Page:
So, you get home to your “stick and brick “house from work or the store. You flip on the light switch, turn on the T.V. and plop on the couch. You’re, home right? If you’re in “The Old Soul” like we are, then every move requires several steps before we can plop down on the couch.

If we are arriving at home in Blairsville at our RV lot or at a campground site, we must first make sure our home is level when we pull in, then we connect the Electric, the Sewer and the Water to the outside sources. Next, we put out the slides and put a few pieces of furniture back in place that was secured during transit. The refrigerator is secured with tension rods on the inside to keep things from moving (got to remove them too) and remove the Gorilla tape on the doors, which we use to keep the doors closed during transit since we have a residential refrigerator vs an RV fridge with latches. The water heater must be turned on and the invertor needs to be switched off as we don’t need it on when we are connected to shore power or if we are using the generator. The water faucets must be opened to get all the air out of the lines and the propane must be turned on too. What am I forgetting?

If we are “Boondocking” as in the Cracker Barrel parking lot, we will be using the generator to generate our 110 power for electric. The water pump on board is used for the fresh water we store in the fresh water holding tank. We also have the grey water holding tank which is where the water from the shower and sinks go and of course we have the “black tank” for our human waste. If it is cold enough to need heat, the propane must be turned on as well.

Since “The Old Soul” has 50 amps of electric service, we must figure out how many amps we are using for each item we operate in the motorhome. We can’t run the microwave, the toaster oven and the induction cooktop all at the same time. We will pop the breaker and trust me we have… (multiple times).

The control panel of “The Old Soul” is our lifeline. It will tell us if our batteries are charging and how much propane we have left to use. It also tells you how much room we have left in our “Black Tank “and the “Grey Tank” before we must dump them and it also tells us the level of water that is in our “Fresh Water” tank. It has all the answers we need to move forward. It also has the controls to turn the invertor on or off when we reach our destination.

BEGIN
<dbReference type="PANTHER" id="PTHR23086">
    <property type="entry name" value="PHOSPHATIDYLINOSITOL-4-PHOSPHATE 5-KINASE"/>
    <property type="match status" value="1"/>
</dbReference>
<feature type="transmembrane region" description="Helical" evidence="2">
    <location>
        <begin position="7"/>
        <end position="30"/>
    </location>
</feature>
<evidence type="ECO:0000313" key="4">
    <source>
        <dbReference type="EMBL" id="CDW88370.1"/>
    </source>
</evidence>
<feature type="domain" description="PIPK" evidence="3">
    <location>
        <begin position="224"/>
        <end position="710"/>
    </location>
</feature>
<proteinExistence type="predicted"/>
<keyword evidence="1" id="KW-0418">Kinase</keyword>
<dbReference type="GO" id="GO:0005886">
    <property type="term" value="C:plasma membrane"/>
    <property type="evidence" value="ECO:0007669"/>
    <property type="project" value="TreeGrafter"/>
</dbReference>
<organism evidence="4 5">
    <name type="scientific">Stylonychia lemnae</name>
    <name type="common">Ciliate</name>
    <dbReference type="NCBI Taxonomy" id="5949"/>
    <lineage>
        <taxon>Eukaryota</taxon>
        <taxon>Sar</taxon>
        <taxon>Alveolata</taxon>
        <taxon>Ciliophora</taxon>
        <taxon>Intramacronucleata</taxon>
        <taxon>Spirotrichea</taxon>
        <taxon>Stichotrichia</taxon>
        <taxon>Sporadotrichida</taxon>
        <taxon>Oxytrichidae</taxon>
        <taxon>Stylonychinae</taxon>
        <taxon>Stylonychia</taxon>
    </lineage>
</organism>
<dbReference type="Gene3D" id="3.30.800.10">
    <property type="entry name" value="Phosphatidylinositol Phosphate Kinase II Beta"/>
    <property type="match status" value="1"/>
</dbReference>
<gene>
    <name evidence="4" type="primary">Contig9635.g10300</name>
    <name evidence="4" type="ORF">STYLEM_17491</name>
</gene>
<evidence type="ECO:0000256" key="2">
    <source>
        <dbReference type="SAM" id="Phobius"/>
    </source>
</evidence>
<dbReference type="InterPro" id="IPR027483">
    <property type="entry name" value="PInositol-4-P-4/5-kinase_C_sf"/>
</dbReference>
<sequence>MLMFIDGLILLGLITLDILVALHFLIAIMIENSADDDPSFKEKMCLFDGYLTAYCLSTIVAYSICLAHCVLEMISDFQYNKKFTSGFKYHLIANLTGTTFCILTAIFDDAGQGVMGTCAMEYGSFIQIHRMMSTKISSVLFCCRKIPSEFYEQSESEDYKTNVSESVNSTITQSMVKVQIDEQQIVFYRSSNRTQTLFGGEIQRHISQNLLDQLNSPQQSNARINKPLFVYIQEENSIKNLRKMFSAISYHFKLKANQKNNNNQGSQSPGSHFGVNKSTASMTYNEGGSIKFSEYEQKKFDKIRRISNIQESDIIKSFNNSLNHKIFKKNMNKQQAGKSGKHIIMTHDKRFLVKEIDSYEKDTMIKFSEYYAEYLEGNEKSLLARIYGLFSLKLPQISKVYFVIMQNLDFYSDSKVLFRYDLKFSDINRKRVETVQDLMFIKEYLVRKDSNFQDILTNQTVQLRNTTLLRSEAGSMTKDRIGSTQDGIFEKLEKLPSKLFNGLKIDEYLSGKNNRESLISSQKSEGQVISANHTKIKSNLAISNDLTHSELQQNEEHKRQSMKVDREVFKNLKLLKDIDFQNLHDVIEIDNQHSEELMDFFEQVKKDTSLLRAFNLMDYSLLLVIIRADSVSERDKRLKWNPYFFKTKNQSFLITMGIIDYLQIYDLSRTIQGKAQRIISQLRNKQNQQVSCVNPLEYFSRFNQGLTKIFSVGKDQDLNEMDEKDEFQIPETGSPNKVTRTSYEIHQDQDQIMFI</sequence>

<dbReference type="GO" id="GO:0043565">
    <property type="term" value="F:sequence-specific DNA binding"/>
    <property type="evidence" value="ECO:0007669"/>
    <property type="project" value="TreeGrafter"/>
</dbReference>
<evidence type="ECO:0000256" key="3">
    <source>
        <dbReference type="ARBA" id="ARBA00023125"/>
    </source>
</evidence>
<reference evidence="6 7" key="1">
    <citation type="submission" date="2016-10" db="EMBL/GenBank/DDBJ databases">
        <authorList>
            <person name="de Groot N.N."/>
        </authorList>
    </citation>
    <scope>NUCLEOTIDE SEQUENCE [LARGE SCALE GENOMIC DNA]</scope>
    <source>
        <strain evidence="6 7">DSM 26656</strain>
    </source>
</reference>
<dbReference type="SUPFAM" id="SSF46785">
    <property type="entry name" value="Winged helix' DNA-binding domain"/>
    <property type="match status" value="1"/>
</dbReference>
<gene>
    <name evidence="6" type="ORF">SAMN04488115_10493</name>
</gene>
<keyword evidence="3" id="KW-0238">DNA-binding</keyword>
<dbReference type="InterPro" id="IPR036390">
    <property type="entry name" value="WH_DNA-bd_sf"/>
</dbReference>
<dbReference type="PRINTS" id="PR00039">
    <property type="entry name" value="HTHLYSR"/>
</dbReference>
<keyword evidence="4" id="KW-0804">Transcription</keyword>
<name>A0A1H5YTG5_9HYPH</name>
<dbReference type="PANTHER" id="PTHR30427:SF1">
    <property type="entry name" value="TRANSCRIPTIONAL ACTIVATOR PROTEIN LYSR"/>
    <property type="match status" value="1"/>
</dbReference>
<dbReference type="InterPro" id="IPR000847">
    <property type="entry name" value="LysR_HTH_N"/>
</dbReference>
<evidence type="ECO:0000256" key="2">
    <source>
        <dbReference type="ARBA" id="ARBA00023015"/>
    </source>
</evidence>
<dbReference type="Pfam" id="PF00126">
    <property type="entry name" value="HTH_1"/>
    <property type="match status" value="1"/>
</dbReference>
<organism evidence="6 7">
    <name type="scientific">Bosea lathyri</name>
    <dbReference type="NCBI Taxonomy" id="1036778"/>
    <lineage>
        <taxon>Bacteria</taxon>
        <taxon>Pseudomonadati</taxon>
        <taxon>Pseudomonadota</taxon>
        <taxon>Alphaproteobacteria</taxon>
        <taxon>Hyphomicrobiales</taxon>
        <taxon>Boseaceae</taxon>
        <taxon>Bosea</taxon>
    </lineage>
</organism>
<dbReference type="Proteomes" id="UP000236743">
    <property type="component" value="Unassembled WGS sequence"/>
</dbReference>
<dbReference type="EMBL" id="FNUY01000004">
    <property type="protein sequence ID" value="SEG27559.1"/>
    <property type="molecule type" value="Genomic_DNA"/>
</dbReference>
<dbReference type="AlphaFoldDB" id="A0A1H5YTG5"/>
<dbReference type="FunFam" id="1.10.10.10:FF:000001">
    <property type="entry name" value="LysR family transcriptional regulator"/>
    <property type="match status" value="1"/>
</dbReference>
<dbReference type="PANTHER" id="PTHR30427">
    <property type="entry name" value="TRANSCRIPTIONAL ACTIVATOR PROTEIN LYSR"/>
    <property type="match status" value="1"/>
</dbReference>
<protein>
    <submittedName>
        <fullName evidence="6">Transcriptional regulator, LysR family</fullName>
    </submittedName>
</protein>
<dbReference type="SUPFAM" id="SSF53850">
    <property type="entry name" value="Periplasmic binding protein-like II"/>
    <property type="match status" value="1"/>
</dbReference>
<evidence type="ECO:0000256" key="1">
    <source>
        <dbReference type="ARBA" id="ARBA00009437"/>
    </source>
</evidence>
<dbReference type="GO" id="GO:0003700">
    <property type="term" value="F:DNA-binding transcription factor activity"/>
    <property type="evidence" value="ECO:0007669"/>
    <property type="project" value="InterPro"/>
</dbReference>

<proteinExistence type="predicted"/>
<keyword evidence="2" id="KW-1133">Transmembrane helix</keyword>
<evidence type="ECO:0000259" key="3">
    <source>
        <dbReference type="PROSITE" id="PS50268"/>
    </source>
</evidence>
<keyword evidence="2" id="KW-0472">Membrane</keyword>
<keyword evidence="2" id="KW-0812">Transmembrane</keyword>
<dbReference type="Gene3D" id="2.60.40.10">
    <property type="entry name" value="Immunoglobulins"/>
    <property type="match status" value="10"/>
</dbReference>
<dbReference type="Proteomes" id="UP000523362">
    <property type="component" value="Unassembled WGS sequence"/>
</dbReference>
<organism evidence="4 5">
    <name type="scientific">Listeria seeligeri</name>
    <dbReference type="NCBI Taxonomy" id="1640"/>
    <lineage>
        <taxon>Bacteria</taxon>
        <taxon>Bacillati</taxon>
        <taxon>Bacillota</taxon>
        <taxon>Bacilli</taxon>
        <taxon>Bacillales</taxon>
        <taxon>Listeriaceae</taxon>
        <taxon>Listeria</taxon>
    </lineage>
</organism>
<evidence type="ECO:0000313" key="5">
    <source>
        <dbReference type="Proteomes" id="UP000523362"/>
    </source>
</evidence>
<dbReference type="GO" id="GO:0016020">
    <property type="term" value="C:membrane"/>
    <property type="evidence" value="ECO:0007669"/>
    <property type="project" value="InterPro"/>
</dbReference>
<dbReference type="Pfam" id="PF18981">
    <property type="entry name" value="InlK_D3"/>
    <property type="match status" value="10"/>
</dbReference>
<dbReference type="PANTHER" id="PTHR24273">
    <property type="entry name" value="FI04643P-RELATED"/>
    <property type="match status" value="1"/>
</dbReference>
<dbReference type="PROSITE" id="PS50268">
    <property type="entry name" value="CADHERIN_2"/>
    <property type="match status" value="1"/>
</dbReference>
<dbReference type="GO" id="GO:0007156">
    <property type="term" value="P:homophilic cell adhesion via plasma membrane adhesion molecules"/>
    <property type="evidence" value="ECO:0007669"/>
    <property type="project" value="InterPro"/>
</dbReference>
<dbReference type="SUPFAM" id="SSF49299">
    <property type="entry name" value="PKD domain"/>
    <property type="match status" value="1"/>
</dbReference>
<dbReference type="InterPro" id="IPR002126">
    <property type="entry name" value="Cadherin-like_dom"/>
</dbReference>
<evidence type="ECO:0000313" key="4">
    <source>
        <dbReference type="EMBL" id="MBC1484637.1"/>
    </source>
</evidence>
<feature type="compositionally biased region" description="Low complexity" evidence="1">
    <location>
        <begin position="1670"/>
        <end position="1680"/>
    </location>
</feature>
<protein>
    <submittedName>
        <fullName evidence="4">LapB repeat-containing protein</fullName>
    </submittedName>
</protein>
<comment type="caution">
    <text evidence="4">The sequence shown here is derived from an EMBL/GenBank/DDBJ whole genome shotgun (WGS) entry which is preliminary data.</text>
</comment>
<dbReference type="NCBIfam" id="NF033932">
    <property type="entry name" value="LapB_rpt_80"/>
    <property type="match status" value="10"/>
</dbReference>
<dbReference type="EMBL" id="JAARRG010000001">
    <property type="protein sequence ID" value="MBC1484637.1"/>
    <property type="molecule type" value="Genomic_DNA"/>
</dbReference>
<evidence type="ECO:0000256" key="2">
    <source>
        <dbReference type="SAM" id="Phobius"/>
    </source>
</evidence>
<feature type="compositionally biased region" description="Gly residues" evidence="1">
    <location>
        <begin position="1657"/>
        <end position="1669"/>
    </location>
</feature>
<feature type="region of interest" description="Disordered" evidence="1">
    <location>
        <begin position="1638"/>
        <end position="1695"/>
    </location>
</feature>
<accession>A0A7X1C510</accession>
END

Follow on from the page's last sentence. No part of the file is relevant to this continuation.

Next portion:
Of course, when we’re ready to go again, we must do everything in reverse. Everything gets disconnected, secured and changed into travel mode.

So Why would we go through this? For the adventure, of course. I can be in the mountains one day and at the beach the next day. I get to see the most beautiful scenery along the way.

I also know that when we get to our destination things are going to work out because, as you all know, I’m traveling with an RV Inspector and The Old Soul, although she likes to throw things around when we travel and the Inspector has my back and can usually figure out why The Old Soul requires so much of our time.

“Moving Forward” to our next Adventure           Laura

Fleetwood recalls 742 RVs for fire, explosion risk

REV Recreation Group (REV) is recalling 742 model year 2015 Fleetwood Bounder Classic motorhomes, 2015-2016 Fleetwood Terra motorhomes, 2016-2017 Fleetwood Storm, Holiday Rambler Admiral XE and Fleetwood Flair motorhomes, and 2017 Holiday Rambler Vacationer XE motorhomes.

The affected vehicles, equipped with an Onan 5.5 kilowatt generator, have an external fuel pump and in-line fuel filter that may have been secured to the underside of the motorhome chassis with nylon wire ties instead of proper insulated mountain clamps.

If the fuel pump, fuel filter or connected fuel lines detach or are jarred loose, a fuel leak may result, posing the risk of fire or explosion in the presence of an ignition source.
REV will notify owners, and dealers will inspect the mounting of the generator’s external fuel pump and in-line fuel filter, securing them as necessary, free of charge. The recall is expected to begin April 28, 2017. Owners may contact REV customer service at 1-800-509-3417. REVs number for the recall is 170301REV.

RV Safety and what can you do to minimize safety issues

RV Safety and what can you do to minimize safety issues

We have all seen images on the web of RVs that caught on-fire. Why did this happen and was there anything the owner could have done to prevent this tragedy? You have also seen RVs on the side of the road with a blowout. Why?

Since we don’t know all the reason for RV fires and blowout issues with tires, there are things you can do to minimize the risk.

1st – Detectors – You need to ensure that your detectors (Propane, Smoke and Carbon Dioxide) have not exceeded their life span. Most RV detectors have a life span of 5-10 years depending on the detector type. It is easy to find out if they have expired. Just remove the detector and look at the stamped expiration date on the back.  If you need to replace a detector for your RV, do not use a detector made for home use (from the big box stores). RV detectors are made to withstand the rigors of road vibrations, etc.